Speed Runners League Offers Paid Tourneys, Inspired By Keemstar & Fortnite

Alex McCumbers,

July 6, 2018 11:25 AM

After seeing what Keemstar has done with Fortnite, the creator of the Speed Runners League decided to take the idea he'd been sitting on and go for it, including speedrunning, cash prizes, and tournaments.

Competing in video games is more fierce now than it has ever been. We see battles of will, skill, and races to get the most kills in the various esports arenas of the world. Leaderboards drive players to do better than those above them. Speedrunners are all about getting that time shorter and shorter to beat a game using any method they can. What is rarely seen though is that fierce competitive aspect of playing against someone else in a speedrun, at least not directly. We see the back and forth nature of submitting times, but when runners sit down to race each other in real time, something amazing happens. This is what the Speed Runners League hopes to capture more regularly with their tournaments.

Essentially, the Speed Runners League is an incentive for speedrunners to perform on a particular game in a bracket against other runners. This is held together by a Twitch livestream that will help showcase the performances and will eventually lead to a full website. The first tournament in the new league is a Super Mario Odyssey Any% tournament with a $500 cash prize. That prize incentive was apparently enough to get lots of runners involved and some of the fastest runners of the game have stepped up to the plate.

The first tournament started broadcasting live on Twitch starting at 2pm EST on July 6, 2018 the Speed Runners League Twitch channel. Their Discord is also a great place to chat with runners and others interested in the league. Audience members will even be able to win some cash as well; $100 has been put up for grabs for this first one.

Jerome "JerryxTC" Chilewski Jr. is the mastermind behind this project and we reached out to him to talk about it. There are not a whole lot of esports-modeled approaches to the speedrunning niche, but events like Games Done Quick (which just recently hit a milestone of over 2 million raised in donations for charity) shows that there is mainstream appeal and potential.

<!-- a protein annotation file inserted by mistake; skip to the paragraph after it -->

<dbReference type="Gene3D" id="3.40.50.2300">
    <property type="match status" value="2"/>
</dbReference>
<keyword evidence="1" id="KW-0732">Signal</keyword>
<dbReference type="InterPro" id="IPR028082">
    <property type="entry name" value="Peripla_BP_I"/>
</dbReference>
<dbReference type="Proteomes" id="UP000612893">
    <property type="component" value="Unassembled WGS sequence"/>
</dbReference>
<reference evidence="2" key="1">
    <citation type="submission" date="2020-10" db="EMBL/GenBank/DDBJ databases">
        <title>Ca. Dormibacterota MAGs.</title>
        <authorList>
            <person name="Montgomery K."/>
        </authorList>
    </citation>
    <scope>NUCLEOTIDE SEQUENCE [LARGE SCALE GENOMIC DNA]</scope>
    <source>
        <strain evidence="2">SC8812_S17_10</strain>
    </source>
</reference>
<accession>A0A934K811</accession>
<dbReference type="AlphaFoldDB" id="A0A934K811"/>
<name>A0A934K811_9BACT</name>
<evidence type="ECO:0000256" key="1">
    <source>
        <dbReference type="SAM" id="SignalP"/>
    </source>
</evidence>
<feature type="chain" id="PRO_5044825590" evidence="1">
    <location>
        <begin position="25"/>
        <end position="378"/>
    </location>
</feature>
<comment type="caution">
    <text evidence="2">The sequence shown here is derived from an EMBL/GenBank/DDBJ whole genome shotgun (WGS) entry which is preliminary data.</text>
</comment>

Chilewski says that it all starts with finding people to participate and he does this by going into the groups for that particular game. An easy way to do this is by finding those specific Discord servers.

“We then ask the mods if it is okay to promote our tournament. Most of the time they say it is fine (we haven't had a mod say no yet) and they actually are super helpful and nice. They want to see the community grow as well.”

As we saw at SGDQ, Celeste makes for an entertaining race.
As we saw at SGDQ, Celeste makes for an entertaining race.

From here, it is a lot of data tracking for entries, which is done currently through Google Forms, but will eventually be done through their website that is currently in the making. From there they set up a traditional bracket and put runners against each other until a winner is left.

A popular approach to making a game a spectator sport was cited as Chilewski’s inspiration for the Speed Runners League.

“The idea came when Keemstar made Friday Fortnite," Chilewski explained. "Keemstar made a non-competitive game super competitive and extremely viewer friendly. This is our goal as well.”